Yahoo: Despite having lost the 2020 US presidential election, President Donald Trump is seemingly doing everything in his power to maintain control of the White House. Surrounded by Republican political leaders who are bolstering his lies about widespread voter fraud, the president has refused to concede to President-elect Joe Biden, and has kept himself busy by replacing senior Pentagon officials with loyalists.
While the president’s apparent attempt to shore up his influence with military leaders is certainly dangerous, few experts believe he is likely to stage an actual coup. Instead, consensus is that Trump will be leaving office one way or another and that even he knows that. What Trump also knows, though — and why he is perhaps so desperately clinging to the fantasy that he won — is that, when he does leave, he could face prison time. And it’s that risk of prosecution looming over him that is making Trump tighten his iron grip on the presidency.
Indeed, once the president leaves office on 20th January, he will be vulnerable to a dozen legal investigations and civil suits involving his business practices, as well as his taxes. He is under investigation for insurance fraud, criminal tax evasion, grand larceny, and a scheme to defraud, according to The New York Times. He could also face legal trouble for campaign finance violations and bribery. Not only does Trump face a number of legal battles, he also owes millions of dollars in income taxes, real estate debts, and other loans, The New Yorker reports. “It’s the office of the Presidency that’s keeping him from prison and the poorhouse,” Yale history professor Timothy Snyder told the outlet.
If Trump does end up in prison as a result of his various civil and criminal legal transgressions, he will join the ranks of several of his former associates who have been charged or imprisoned under his administration.
Six of the president’s other allies (at one time or another) — his former lawyer, Michael Cohen; former Trump campaign chairman, Paul Manafort; former campaign adviser, George Papadopoulos; Trump adviser, Roger Stone; and Manafort associates, Alex van der Zwaan and Rick Gates — faced sentences ranging from 45 days in jail to seven-and-a-half years in prison resulting from special prosecutor Robert Mueller’s investigation of Russian interference in the 2016 election. Trump’s first national security adviser Michael Flynn is awaiting sentencing in the same investigation.
Then, too, former Trump campaign managers Steve Bannon and Corey Lewandowski were, respectively, indicted with defrauding donors of a “We Build the Wall” fundraiser, and charged with misdemeanour battery.
Still, despite so many others around him having faced legal consequences, the likelihood of Trump himself spending any time behind bars is probably low, at least based on historical precedent. No former U.S. presidents have spent time in prison or jail — even including Richard Nixon, who received a pardon from President Gerald R. Ford in 1974 after resigning in disgrace from the presidency for obstruction of justice and abuse of power in the Watergate scandal. According to The New York Times, Ford wrote in his pardon that “the tranquillity to which this nation has been restored by the events of recent weeks could be irreparably lost” if Nixon had faced criminal charges.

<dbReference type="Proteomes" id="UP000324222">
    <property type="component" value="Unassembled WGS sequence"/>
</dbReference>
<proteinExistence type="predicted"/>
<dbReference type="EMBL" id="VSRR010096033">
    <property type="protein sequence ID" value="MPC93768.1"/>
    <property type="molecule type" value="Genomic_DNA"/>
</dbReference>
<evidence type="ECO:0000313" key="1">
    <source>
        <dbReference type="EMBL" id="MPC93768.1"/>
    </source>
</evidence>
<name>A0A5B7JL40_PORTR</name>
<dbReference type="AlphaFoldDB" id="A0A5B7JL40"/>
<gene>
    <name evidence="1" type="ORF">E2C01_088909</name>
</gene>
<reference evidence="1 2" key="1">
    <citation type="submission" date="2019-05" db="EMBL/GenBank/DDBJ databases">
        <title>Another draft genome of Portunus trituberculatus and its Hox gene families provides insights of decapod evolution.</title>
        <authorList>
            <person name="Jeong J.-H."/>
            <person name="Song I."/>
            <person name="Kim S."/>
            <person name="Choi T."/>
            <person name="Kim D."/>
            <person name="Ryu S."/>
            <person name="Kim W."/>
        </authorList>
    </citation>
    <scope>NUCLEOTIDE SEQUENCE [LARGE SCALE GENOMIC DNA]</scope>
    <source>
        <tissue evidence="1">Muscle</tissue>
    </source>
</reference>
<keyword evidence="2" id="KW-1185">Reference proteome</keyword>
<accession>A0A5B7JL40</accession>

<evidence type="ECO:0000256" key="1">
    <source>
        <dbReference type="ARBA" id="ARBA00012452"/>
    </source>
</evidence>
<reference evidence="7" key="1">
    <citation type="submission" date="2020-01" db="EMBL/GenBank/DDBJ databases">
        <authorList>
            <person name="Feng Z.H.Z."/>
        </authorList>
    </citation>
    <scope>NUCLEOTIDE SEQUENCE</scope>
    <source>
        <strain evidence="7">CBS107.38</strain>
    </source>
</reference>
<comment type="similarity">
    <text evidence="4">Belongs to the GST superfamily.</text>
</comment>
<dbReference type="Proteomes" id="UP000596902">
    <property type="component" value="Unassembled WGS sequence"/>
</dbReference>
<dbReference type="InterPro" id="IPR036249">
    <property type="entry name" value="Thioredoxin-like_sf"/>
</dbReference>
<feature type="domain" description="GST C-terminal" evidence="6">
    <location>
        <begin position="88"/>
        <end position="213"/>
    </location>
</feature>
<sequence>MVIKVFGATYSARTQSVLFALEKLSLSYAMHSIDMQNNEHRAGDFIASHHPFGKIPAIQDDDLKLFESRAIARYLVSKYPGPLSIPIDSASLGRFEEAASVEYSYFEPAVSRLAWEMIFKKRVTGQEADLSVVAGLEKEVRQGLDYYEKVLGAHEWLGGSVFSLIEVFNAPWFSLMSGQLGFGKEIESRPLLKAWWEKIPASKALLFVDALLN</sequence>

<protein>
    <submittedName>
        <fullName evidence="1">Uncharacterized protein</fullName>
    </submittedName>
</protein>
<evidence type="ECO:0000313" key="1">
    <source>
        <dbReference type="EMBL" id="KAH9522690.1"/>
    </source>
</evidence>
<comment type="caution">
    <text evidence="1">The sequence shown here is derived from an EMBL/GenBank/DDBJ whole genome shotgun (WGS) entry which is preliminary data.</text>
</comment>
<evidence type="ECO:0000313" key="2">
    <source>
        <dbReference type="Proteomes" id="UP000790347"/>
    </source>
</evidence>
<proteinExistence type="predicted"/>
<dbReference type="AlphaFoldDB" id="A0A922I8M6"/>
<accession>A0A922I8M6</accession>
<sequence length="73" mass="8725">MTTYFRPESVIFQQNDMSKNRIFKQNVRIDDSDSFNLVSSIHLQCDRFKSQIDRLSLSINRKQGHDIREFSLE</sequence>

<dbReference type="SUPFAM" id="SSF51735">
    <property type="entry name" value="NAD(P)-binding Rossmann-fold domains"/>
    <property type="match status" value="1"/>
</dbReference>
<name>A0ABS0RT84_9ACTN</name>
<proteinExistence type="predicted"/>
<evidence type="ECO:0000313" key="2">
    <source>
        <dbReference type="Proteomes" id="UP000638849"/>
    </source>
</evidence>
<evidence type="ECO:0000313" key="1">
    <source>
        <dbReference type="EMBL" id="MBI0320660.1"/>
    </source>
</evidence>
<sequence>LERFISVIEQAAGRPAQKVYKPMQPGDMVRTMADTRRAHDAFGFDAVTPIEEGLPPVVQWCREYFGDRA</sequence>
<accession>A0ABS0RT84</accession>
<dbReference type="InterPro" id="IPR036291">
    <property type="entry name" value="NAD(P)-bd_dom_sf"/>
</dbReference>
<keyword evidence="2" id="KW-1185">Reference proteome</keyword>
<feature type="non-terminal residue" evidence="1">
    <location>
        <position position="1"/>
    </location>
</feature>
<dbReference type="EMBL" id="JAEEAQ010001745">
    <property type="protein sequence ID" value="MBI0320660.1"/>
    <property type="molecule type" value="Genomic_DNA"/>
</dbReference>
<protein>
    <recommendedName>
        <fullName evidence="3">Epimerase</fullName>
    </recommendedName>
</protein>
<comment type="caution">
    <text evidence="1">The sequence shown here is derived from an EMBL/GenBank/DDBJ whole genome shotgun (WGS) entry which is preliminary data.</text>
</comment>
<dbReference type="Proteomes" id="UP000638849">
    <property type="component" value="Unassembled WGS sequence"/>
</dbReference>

Further, when the House of Representatives voted to impeach President Bill Clinton in 1998 on one charge of perjury and another for obstruction of justice — for abusing his power by initiating a sexual relationship with a 22-year-old intern — it was possible that Clinton could have eventually faced criminal charges. While he was not removed from office — the Senate voted to acquit him — Clinton could have had more consequences upon the completion of his second term. But, no criminal charges were ultimately filed.
Things might be different with Trump, though. There’s a chance he could face legal action for his federal, criminal, and civil crimes once he leaves office and is no longer afforded the protections of immunity from prosecution that are granted to the president. When Mueller offered his ruling in the Russia investigation, former federal prosecutors stated that Trump’s conduct would “result in multiple felony charges for obstruction of justice.” Meanwhile, Vice President-elect Kamala Harris stated in 2019 that, if elected president, it was her belief that the Justice Department “would have no choice and that they should” pursue charges of obstruction against Trump. And what do you know, the California Senator will make her way to the White House early next year.
It’s certainly interesting that, after having spent the last several years threatening his political opponents with jail time, and encouraging his followers to chant “Lock Her Up” about Hillary Clinton, Trump might be facing prison right now. Whether or not he will actually go — or even face charges — remains unknown, but Trump sure seems scared about the prospect. In recent weeks, the president has reportedly expressed his concerns over ongoing investigations and the potential for new ones to his advisers, The New York Times reports. Perhaps that’s why he’s spent the last three years asking aides whether he could preemptively pardon himself and his family. Irony sure can be sweet.